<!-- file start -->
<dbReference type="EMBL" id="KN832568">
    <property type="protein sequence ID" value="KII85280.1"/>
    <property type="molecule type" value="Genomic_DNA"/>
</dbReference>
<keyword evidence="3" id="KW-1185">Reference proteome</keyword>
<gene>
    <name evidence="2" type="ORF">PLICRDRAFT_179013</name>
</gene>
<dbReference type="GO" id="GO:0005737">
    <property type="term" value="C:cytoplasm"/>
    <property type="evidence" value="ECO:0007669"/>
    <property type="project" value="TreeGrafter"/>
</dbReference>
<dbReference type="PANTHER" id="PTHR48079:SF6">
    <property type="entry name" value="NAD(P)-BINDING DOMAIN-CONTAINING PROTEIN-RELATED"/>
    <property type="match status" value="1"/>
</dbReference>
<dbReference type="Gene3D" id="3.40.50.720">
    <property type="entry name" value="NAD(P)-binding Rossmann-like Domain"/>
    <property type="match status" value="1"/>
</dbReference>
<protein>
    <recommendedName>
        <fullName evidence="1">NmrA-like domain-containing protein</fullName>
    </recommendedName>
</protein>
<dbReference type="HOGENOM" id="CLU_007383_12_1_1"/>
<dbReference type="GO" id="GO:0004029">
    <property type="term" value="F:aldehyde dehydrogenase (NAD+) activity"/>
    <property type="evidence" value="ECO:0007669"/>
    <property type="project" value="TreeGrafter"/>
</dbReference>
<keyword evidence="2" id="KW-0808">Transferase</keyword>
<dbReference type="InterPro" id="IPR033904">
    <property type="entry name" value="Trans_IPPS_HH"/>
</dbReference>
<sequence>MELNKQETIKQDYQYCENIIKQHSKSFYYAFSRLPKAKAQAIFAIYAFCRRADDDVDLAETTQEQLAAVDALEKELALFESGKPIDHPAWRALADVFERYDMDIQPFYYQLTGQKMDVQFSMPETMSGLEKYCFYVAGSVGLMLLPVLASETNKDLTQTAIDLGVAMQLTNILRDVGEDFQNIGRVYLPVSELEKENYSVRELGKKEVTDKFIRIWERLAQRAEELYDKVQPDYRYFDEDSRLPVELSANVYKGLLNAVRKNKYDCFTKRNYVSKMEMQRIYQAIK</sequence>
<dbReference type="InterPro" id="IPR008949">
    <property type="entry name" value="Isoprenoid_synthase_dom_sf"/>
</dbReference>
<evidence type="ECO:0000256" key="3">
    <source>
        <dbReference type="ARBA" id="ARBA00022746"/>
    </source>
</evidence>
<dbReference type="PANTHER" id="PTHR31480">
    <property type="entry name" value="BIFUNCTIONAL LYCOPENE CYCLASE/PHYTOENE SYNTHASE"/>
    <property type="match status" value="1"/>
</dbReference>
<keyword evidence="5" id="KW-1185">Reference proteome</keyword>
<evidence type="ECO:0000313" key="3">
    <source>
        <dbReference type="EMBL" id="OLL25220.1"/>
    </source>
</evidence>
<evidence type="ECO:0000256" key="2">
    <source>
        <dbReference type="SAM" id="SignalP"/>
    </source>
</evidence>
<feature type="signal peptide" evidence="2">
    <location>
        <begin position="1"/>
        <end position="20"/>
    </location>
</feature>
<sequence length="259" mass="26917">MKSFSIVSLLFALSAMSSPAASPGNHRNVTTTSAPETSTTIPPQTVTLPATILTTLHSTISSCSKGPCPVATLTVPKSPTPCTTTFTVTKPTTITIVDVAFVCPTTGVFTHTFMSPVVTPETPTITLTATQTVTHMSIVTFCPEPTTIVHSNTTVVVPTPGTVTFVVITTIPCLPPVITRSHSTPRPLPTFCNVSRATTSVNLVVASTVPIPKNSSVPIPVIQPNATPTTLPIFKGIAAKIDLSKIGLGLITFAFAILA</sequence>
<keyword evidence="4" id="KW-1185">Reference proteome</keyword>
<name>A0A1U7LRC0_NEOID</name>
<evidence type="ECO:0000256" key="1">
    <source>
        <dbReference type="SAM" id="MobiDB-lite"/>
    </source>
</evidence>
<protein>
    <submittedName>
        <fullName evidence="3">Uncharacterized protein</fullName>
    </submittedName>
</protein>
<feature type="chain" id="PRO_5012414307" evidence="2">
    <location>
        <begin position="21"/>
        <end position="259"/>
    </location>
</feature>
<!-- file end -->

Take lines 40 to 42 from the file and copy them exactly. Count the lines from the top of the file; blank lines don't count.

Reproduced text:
</dbReference>
<evidence type="ECO:0000256" key="3">
    <source>